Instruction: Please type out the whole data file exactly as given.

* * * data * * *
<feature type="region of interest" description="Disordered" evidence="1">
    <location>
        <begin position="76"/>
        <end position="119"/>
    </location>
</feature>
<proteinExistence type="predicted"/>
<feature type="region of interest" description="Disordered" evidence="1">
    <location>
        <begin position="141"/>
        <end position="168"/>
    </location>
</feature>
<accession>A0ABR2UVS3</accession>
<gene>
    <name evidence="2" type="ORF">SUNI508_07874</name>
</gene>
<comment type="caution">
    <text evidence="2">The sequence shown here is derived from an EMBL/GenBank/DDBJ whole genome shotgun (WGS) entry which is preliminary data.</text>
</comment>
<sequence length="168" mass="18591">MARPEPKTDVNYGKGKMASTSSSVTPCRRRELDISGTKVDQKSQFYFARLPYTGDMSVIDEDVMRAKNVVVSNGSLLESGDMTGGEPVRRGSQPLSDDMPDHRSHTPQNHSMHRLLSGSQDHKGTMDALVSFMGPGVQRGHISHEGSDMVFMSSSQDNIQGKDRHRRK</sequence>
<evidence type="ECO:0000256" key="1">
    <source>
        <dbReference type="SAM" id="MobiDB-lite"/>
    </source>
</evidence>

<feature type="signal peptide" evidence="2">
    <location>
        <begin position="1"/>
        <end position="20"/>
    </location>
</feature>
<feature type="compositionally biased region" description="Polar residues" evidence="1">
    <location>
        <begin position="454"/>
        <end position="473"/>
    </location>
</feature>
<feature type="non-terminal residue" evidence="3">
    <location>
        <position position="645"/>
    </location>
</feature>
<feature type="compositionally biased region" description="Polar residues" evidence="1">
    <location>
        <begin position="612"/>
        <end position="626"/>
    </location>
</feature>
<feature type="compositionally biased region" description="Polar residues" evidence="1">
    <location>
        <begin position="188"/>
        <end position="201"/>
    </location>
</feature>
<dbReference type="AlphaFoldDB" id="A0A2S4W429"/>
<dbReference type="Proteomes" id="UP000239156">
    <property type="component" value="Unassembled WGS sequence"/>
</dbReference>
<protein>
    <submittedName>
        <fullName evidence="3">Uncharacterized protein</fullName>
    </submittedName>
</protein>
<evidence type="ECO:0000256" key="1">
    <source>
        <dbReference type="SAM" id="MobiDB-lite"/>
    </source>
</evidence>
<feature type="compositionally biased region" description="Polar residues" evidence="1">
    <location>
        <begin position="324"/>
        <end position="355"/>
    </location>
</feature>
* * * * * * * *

<feature type="region of interest" description="Disordered" evidence="1">
    <location>
        <begin position="76"/>
        <end position="119"/>
    </location>
</feature>
<proteinExistence type="predicted"/>
<feature type="region of interest" description="Disordered" evidence="1">
    <location>
        <begin position="141"/>
        <end position="168"/>
    </location>
</feature>
<accession>A0ABR2UVS3</accession>
<gene>
    <name evidence="2" type="ORF">SUNI508_07874</name>
</gene>
<comment type="caution">
    <text evidence="2">The sequence shown here is derived from an EMBL/GenBank/DDBJ whole genome shotgun (WGS) entry which is preliminary data.</text>
</comment>
<sequence length="168" mass="18591">MARPEPKTDVNYGKGKMASTSSSVTPCRRRELDISGTKVDQKSQFYFARLPYTGDMSVIDEDVMRAKNVVVSNGSLLESGDMTGGEPVRRGSQPLSDDMPDHRSHTPQNHSMHRLLSGSQDHKGTMDALVSFMGPGVQRGHISHEGSDMVFMSSSQDNIQGKDRHRRK</sequence>
<evidence type="ECO:0000256" key="1">
    <source>
        <dbReference type="SAM" id="MobiDB-lite"/>
    </source>
</evidence>

<feature type="signal peptide" evidence="2">
    <location>
        <begin position="1"/>
        <end position="20"/>
    </location>
</feature>
<feature type="compositionally biased region" description="Polar residues" evidence="1">
    <location>
        <begin position="454"/>
        <end position="473"/>
    </location>
</feature>
<feature type="non-terminal residue" evidence="3">
    <location>
        <position position="645"/>
    </location>
</feature>
<feature type="compositionally biased region" description="Polar residues" evidence="1">
    <location>
        <begin position="612"/>
        <end position="626"/>
    </location>
</feature>
<feature type="compositionally biased region" description="Polar residues" evidence="1">
    <location>
        <begin position="188"/>
        <end position="201"/>
    </location>
</feature>
<dbReference type="AlphaFoldDB" id="A0A2S4W429"/>
<dbReference type="Proteomes" id="UP000239156">
    <property type="component" value="Unassembled WGS sequence"/>
</dbReference>
<protein>
    <submittedName>
        <fullName evidence="3">Uncharacterized protein</fullName>
    </submittedName>
</protein>
<evidence type="ECO:0000256" key="1">
    <source>
        <dbReference type="SAM" id="MobiDB-lite"/>
    </source>
</evidence>
<feature type="compositionally biased region" description="Polar residues" evidence="1">
    <location>
        <begin position="324"/>
        <end position="355"/>
    </location>
</feature>